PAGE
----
Never Give Up – I Found It!!!

linton-notesIn going through my great-grandmother’s notes this morning I found this sheet, in her handwriting, a list of primarily Edwards family members, with a marriage to a Taylor, a Linton and a Montgomery.  This was one of those days when I truly ‘read’ what was in front of me – instead of scanning and going to the next.  What popped out this morning was the middle name of Susan Clark Edwards’ husband, and my third great-grandfather, John C. Taylor.  I always thought the ‘C’ stood for Cotton.

linton-notes-1But if you look carefully you will see John’s middle name is ‘Compton’.  I’ve tried looking for years and years to find a connection with the Cotton family, and all those years I was barking up the wrong family tree!  But this finally means that the mother and father of John Compton Taylor are John Taylor, the youngest son of Henry Taylor and his second wife, Susannah Compton [note the last name!], and Mary Ann Hawkins.  So John Compton Taylor’s middle name comes from his grandmother’s maiden name.  It all makes sense now.  Henry Taylor’s will, in the Loudoun County, Virginia, Will Book A, Pages 318-319, written on March 29, 1770, and probated August 12, 1771, gives to his ‘well-beloved wife Susanna Taylor the lot of land I now live on and the half of my removable estate (except what I bequeath to my former wife’s children)’.  Henry then makes bequests to his children, and a son-in-law, William Cotton – that name again!  And his last bequest ‘I give and devise to my youngest son, John Taylor, all the rest and residue of my movable estate to be immediately possessed with it after my death.  I further devise to my said son, John Taylor, the plantation (or lot of land) I now live on and all the movable estate I bequeathed to my wife Susanna to be immediately in his possession after the death of his mother.’  This very important sentence tells us John is the son of Susanna Compton.  It is so gratifying to search for one piece of information for so long and finally find it!  Never give up!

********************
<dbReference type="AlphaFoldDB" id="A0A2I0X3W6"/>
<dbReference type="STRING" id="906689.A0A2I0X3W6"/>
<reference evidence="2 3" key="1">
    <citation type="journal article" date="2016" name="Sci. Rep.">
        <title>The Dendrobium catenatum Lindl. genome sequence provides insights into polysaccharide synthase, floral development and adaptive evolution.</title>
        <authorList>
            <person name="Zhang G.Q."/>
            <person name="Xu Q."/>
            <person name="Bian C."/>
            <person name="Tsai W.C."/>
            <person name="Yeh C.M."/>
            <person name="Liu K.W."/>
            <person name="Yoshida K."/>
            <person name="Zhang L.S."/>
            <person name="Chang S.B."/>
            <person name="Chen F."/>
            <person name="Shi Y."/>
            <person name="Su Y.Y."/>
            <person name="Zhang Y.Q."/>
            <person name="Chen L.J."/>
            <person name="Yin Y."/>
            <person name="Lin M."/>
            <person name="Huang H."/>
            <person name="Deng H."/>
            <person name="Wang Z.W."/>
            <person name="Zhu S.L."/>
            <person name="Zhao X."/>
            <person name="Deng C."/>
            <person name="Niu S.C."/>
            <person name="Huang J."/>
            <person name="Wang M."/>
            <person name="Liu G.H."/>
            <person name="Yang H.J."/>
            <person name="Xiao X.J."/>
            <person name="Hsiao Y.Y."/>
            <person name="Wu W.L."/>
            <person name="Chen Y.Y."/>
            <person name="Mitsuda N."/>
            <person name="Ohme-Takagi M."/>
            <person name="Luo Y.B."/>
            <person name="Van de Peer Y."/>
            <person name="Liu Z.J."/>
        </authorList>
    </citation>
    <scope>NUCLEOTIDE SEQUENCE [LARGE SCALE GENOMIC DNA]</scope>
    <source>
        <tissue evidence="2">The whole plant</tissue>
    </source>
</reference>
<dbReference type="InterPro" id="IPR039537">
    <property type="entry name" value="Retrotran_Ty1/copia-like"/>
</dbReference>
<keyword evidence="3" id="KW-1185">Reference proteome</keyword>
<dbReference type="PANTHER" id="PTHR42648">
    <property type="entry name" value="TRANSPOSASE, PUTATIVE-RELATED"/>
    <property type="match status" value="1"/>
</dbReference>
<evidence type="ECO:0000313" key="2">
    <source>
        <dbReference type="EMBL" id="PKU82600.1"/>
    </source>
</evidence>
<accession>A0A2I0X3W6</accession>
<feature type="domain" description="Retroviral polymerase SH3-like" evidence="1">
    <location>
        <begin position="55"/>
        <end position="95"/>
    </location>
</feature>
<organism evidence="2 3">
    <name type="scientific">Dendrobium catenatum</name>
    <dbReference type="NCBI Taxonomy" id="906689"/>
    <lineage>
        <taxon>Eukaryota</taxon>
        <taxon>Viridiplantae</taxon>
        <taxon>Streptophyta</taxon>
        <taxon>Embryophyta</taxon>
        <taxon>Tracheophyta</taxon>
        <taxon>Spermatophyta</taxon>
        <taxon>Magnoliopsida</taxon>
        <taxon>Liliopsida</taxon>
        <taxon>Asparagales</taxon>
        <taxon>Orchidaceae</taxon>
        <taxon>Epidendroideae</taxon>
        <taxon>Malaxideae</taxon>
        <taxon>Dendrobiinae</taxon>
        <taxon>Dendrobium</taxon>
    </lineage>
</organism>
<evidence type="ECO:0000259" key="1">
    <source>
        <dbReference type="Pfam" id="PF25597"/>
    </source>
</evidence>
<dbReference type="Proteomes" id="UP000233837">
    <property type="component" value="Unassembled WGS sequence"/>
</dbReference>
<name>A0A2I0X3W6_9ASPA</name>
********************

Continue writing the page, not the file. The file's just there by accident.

Now, back to the notes.  The beginning is a list of birth and death dates for Edward Barbour Edwards and Nancy Linton’s children.  Edward Barbour Edwards was the son of Jonathan Edwards and Sarah Barbour.  Nancy Linton is the daughter of Captain John Linton and Ann Nancy Mason.

Edward Barbour Edwards born April 21, 1768, died September 1824, married Nancy Linton about 1796.  Names of children:

  • Susan Clark Edwards born 1797 died December 24, 1836
  • John L. Edwards born 1800, died July 23, 1883
  • Catherine Keturah Edwards born 1803, died 1873
  • Johnathan Edwards born 1806 died about 1890
  • Benjamin Mason Edwards born 1808, died 1850
  • Ann B. Edwards born 1812, died 1830
  • Mary Edwards born 1814, died 1904
  • Martha Edwards born 1817, died December 10, 1880

Susan Clark Edwards married John Compton Taylor in 1827.  Their eldest daughter, Catherine, was born 1828 and their youngest son, Benjamin Springer Taylor, was born November 29, 1833.

Catherine Taylor married Edward Linton in or about 1851.  They have two children, Alice Clark Linton and Frances Linton Montgomery. 

Written between those last two lines is Edgar Linton, Annie Linton, Mary Linton, also children of Catherine and Edward Linton.

2 thoughts on “Never Give Up – I Found It!!!”

  1. Great article, and I love that you never gave up. You must have felt overwhelmed when you found the information you had searched so long and hard for. As you know, I struggled to prove my lineage from my grandfather, and when I hit a stonewall, I remarkably found that my grandmother and grandfather shared a common ancestor. Even though I am going with that line, I still am not giving up in proving my lineage through my grandfather. You are an angel and I am ever grateful for your help. Strange thing about the Cotton in your line. We Hamiltons have a Cotton in ours, a Verlinda Cotton (b. 1640) married to Thomas Burdett, Both were from Virginia, married there in 1658.

    1. As I said, there is always a little piece of info out there – just a matter of finding it! In the late 1700’s there were many families from Loudoun County, Virginia, that moved to Nelson and Washington Counties in Kentucky. My Linton’s and Taylor’s were one of them – there is also a Cotton family. Thought for sure that one would be mine! Could be yours!

Any thoughts?

Fill in your details below or click an icon to log in:

WordPress.com Logo

You are commenting using your WordPress.com account. Log Out / Change )

Twitter picture

You are commenting using your Twitter account. Log Out / Change )

Facebook photo

You are commenting using your Facebook account. Log Out / Change )

Google+ photo

You are commenting using your Google+ account. Log Out / Change )

Connecting to %s